- Maintain the house and lawn…90-minute commute, 8-and-a-half hour workday, see goals 1 and 2 above & 5 and 6 and 7 below…when do I have time for this?!
- Be a good spiritual head of my household
- Be a good neighbor
- Be a good husband, help my wife with “her” chores (they’re only hers because she loves me), and ensure we have quality time together
Clearly, most of those provide little or no instantaneous feedback…if they do, it’s usually the stress-inducing kind. Compared to work, home is a scary, fog-enshrouded, danger-lurking, dark forest of pitfalls. Let’s go to work! It’s safer!
Effectively engaging at home
After spending all day at work, for months and years on end (we’ll ignore those giddy souls who have new jobs that are just “my life’s dream”), it can be mentally, emotionally, and physically exhausting to engage at home in effective ways. In fact, it can seem impossible to the point that many people neglect it entirely. However, there are ways to effectively engage at home without needing superhuman amounts of energy and without spending a mint on activities.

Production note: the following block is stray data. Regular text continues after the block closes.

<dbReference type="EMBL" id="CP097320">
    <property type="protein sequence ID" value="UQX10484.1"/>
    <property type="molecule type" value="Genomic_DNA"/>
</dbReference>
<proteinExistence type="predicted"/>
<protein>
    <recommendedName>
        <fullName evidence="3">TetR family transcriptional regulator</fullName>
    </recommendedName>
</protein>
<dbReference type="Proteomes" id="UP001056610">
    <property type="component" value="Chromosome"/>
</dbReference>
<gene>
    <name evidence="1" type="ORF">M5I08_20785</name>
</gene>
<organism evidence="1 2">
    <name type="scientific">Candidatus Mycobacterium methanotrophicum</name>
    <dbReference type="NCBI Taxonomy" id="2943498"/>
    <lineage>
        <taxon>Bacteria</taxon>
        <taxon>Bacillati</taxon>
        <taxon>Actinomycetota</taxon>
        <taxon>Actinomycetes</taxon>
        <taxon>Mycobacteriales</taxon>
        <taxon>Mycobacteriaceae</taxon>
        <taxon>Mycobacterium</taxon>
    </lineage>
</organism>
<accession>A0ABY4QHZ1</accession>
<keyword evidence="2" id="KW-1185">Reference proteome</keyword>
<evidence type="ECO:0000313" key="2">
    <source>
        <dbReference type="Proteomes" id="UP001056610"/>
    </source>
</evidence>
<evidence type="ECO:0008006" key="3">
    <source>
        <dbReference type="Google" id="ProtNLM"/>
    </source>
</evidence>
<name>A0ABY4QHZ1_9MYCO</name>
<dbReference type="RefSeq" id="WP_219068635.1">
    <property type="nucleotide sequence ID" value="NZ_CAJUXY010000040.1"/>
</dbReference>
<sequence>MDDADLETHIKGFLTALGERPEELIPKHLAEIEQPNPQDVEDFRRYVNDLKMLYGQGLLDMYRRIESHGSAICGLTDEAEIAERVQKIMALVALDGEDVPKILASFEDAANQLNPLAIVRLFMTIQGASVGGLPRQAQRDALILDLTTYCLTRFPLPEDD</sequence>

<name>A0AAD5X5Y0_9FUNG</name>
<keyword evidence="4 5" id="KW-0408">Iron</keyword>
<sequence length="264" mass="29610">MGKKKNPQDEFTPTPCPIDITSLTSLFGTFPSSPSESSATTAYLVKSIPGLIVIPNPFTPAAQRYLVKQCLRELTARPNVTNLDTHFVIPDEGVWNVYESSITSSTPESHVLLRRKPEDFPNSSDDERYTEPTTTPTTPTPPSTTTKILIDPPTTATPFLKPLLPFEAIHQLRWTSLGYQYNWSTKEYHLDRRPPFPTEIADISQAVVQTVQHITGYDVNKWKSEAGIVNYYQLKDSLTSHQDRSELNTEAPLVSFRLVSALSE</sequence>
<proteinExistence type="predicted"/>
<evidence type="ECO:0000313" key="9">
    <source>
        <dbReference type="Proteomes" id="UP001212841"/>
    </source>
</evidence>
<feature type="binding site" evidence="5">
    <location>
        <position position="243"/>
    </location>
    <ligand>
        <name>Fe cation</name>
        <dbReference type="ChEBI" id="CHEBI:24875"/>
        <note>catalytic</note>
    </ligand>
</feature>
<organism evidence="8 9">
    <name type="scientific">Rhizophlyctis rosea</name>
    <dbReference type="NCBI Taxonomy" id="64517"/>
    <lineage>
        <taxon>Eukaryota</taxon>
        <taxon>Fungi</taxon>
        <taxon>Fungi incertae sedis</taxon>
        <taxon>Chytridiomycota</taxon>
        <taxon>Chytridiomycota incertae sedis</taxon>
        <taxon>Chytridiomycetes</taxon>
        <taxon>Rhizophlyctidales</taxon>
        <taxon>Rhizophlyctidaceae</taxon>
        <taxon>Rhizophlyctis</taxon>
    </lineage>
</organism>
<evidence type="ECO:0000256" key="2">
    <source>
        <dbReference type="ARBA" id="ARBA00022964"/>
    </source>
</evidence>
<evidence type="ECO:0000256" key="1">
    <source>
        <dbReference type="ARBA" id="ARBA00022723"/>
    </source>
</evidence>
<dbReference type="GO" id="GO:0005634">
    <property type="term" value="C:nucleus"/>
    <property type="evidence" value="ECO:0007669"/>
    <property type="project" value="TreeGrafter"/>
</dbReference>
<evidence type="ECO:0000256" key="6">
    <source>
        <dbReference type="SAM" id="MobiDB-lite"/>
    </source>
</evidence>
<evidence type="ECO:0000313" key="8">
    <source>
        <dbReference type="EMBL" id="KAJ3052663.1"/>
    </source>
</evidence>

- Read Is Your Routine Driving You Crazy?
- Identify what’s important to you. You aren’t going to be able to focus well on things you don’t consider important, and if you don’t have a clear sense of what you consider important, you’ll end up consistently cycling through unfulfilling, unimportant (to you) things.
- Use the commute time to decompress from work. Pray, meditate, write emails to renew or maintain relationships, write actual letters to people. Practice your mental sanctuary. Stay off Facebook. It doesn’t do squat to renew relationships. Feed the FB demons some other time.
- Become a personal commitment to being fully present at home. Don’t use your time at home to write up notes from your day, plan your next day, rehearse your speech or presentation, or rehash events from work. If you really need to do these things away from work, take a day off and do them so you aren’t sacrificing family time.